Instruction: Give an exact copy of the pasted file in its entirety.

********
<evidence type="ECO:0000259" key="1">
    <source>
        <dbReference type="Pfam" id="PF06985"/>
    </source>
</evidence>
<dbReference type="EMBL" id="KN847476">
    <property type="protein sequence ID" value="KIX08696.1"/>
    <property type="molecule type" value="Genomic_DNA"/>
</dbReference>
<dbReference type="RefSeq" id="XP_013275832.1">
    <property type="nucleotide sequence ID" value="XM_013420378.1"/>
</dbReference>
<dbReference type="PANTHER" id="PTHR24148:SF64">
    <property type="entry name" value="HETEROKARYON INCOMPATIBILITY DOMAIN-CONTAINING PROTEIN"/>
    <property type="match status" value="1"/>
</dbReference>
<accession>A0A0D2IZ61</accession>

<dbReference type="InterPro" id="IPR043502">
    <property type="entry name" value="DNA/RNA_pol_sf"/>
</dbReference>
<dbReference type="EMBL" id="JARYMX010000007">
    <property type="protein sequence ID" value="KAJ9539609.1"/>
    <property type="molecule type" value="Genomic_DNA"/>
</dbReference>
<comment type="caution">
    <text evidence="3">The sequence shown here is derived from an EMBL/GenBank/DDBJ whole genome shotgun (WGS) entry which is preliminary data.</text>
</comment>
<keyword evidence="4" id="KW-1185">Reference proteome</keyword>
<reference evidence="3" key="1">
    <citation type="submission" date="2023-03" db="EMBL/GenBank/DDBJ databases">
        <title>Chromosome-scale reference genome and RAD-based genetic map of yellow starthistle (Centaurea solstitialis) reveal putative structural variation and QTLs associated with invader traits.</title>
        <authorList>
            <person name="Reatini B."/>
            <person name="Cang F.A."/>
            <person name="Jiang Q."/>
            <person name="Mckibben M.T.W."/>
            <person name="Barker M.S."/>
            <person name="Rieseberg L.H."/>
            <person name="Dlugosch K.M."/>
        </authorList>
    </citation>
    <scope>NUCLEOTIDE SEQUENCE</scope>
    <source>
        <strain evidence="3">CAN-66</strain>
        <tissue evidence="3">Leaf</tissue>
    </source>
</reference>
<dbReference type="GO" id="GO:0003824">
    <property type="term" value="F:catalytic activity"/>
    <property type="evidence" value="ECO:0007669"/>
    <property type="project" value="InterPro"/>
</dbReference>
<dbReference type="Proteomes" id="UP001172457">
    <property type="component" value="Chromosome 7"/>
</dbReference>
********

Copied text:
<evidence type="ECO:0000259" key="1">
    <source>
        <dbReference type="Pfam" id="PF06985"/>
    </source>
</evidence>
<dbReference type="EMBL" id="KN847476">
    <property type="protein sequence ID" value="KIX08696.1"/>
    <property type="molecule type" value="Genomic_DNA"/>
</dbReference>
<dbReference type="RefSeq" id="XP_013275832.1">
    <property type="nucleotide sequence ID" value="XM_013420378.1"/>
</dbReference>
<dbReference type="PANTHER" id="PTHR24148:SF64">
    <property type="entry name" value="HETEROKARYON INCOMPATIBILITY DOMAIN-CONTAINING PROTEIN"/>
    <property type="match status" value="1"/>
</dbReference>
<accession>A0A0D2IZ61</accession>

<dbReference type="InterPro" id="IPR043502">
    <property type="entry name" value="DNA/RNA_pol_sf"/>
</dbReference>
<dbReference type="EMBL" id="JARYMX010000007">
    <property type="protein sequence ID" value="KAJ9539609.1"/>
    <property type="molecule type" value="Genomic_DNA"/>
</dbReference>
<comment type="caution">
    <text evidence="3">The sequence shown here is derived from an EMBL/GenBank/DDBJ whole genome shotgun (WGS) entry which is preliminary data.</text>
</comment>
<keyword evidence="4" id="KW-1185">Reference proteome</keyword>
<reference evidence="3" key="1">
    <citation type="submission" date="2023-03" db="EMBL/GenBank/DDBJ databases">
        <title>Chromosome-scale reference genome and RAD-based genetic map of yellow starthistle (Centaurea solstitialis) reveal putative structural variation and QTLs associated with invader traits.</title>
        <authorList>
            <person name="Reatini B."/>
            <person name="Cang F.A."/>
            <person name="Jiang Q."/>
            <person name="Mckibben M.T.W."/>
            <person name="Barker M.S."/>
            <person name="Rieseberg L.H."/>
            <person name="Dlugosch K.M."/>
        </authorList>
    </citation>
    <scope>NUCLEOTIDE SEQUENCE</scope>
    <source>
        <strain evidence="3">CAN-66</strain>
        <tissue evidence="3">Leaf</tissue>
    </source>
</reference>
<dbReference type="GO" id="GO:0003824">
    <property type="term" value="F:catalytic activity"/>
    <property type="evidence" value="ECO:0007669"/>
    <property type="project" value="InterPro"/>
</dbReference>
<dbReference type="Proteomes" id="UP001172457">
    <property type="component" value="Chromosome 7"/>
</dbReference>